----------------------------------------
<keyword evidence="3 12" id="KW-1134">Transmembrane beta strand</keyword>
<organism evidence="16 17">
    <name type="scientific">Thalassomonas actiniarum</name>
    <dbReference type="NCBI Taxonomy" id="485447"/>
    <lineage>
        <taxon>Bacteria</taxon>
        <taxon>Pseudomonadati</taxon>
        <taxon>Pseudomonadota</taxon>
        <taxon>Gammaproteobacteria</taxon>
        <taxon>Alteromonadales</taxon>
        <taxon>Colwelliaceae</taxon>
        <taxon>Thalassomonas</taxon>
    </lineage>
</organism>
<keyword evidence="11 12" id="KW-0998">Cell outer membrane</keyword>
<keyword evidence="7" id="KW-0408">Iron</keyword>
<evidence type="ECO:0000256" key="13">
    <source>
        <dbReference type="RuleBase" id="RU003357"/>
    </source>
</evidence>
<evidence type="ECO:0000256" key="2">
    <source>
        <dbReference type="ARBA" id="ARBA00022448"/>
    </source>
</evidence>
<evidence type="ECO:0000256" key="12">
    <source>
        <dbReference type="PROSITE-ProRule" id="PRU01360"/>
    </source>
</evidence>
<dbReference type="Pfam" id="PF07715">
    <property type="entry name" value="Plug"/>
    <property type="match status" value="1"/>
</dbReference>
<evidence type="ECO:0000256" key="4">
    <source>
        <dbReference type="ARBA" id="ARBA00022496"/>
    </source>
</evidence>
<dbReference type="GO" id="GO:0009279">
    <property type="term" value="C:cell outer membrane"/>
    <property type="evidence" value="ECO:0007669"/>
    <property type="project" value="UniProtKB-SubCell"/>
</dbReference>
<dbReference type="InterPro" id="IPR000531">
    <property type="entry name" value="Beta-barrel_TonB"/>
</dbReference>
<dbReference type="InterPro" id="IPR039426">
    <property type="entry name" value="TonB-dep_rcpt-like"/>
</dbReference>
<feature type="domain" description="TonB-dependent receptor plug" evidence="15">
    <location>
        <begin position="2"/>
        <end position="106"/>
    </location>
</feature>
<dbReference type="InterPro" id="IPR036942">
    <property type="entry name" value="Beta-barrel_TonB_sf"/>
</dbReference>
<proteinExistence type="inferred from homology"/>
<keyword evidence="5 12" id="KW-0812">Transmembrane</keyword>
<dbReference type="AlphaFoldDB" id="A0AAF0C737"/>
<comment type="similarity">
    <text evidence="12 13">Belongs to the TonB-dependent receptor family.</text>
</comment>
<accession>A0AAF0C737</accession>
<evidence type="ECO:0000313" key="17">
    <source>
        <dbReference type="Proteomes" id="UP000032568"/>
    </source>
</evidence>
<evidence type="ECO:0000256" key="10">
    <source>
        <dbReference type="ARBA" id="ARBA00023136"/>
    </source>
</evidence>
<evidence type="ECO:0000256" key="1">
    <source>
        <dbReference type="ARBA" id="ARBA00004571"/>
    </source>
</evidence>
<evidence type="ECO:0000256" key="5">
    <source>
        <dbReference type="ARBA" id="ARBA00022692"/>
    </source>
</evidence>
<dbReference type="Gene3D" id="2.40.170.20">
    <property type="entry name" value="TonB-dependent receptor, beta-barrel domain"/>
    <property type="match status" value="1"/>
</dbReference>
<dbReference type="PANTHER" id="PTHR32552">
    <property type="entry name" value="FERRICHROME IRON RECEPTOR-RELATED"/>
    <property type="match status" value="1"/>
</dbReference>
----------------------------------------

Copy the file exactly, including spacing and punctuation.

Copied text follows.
<keyword evidence="3 12" id="KW-1134">Transmembrane beta strand</keyword>
<organism evidence="16 17">
    <name type="scientific">Thalassomonas actiniarum</name>
    <dbReference type="NCBI Taxonomy" id="485447"/>
    <lineage>
        <taxon>Bacteria</taxon>
        <taxon>Pseudomonadati</taxon>
        <taxon>Pseudomonadota</taxon>
        <taxon>Gammaproteobacteria</taxon>
        <taxon>Alteromonadales</taxon>
        <taxon>Colwelliaceae</taxon>
        <taxon>Thalassomonas</taxon>
    </lineage>
</organism>
<keyword evidence="11 12" id="KW-0998">Cell outer membrane</keyword>
<keyword evidence="7" id="KW-0408">Iron</keyword>
<evidence type="ECO:0000256" key="13">
    <source>
        <dbReference type="RuleBase" id="RU003357"/>
    </source>
</evidence>
<evidence type="ECO:0000256" key="2">
    <source>
        <dbReference type="ARBA" id="ARBA00022448"/>
    </source>
</evidence>
<evidence type="ECO:0000256" key="12">
    <source>
        <dbReference type="PROSITE-ProRule" id="PRU01360"/>
    </source>
</evidence>
<dbReference type="Pfam" id="PF07715">
    <property type="entry name" value="Plug"/>
    <property type="match status" value="1"/>
</dbReference>
<evidence type="ECO:0000256" key="4">
    <source>
        <dbReference type="ARBA" id="ARBA00022496"/>
    </source>
</evidence>
<dbReference type="GO" id="GO:0009279">
    <property type="term" value="C:cell outer membrane"/>
    <property type="evidence" value="ECO:0007669"/>
    <property type="project" value="UniProtKB-SubCell"/>
</dbReference>
<dbReference type="InterPro" id="IPR000531">
    <property type="entry name" value="Beta-barrel_TonB"/>
</dbReference>
<dbReference type="InterPro" id="IPR039426">
    <property type="entry name" value="TonB-dep_rcpt-like"/>
</dbReference>
<feature type="domain" description="TonB-dependent receptor plug" evidence="15">
    <location>
        <begin position="2"/>
        <end position="106"/>
    </location>
</feature>
<dbReference type="InterPro" id="IPR036942">
    <property type="entry name" value="Beta-barrel_TonB_sf"/>
</dbReference>
<proteinExistence type="inferred from homology"/>
<keyword evidence="5 12" id="KW-0812">Transmembrane</keyword>
<dbReference type="AlphaFoldDB" id="A0AAF0C737"/>
<comment type="similarity">
    <text evidence="12 13">Belongs to the TonB-dependent receptor family.</text>
</comment>
<accession>A0AAF0C737</accession>
<evidence type="ECO:0000313" key="17">
    <source>
        <dbReference type="Proteomes" id="UP000032568"/>
    </source>
</evidence>
<evidence type="ECO:0000256" key="10">
    <source>
        <dbReference type="ARBA" id="ARBA00023136"/>
    </source>
</evidence>
<evidence type="ECO:0000256" key="1">
    <source>
        <dbReference type="ARBA" id="ARBA00004571"/>
    </source>
</evidence>
<evidence type="ECO:0000256" key="5">
    <source>
        <dbReference type="ARBA" id="ARBA00022692"/>
    </source>
</evidence>
<dbReference type="Gene3D" id="2.40.170.20">
    <property type="entry name" value="TonB-dependent receptor, beta-barrel domain"/>
    <property type="match status" value="1"/>
</dbReference>
<dbReference type="PANTHER" id="PTHR32552">
    <property type="entry name" value="FERRICHROME IRON RECEPTOR-RELATED"/>
    <property type="match status" value="1"/>
</dbReference>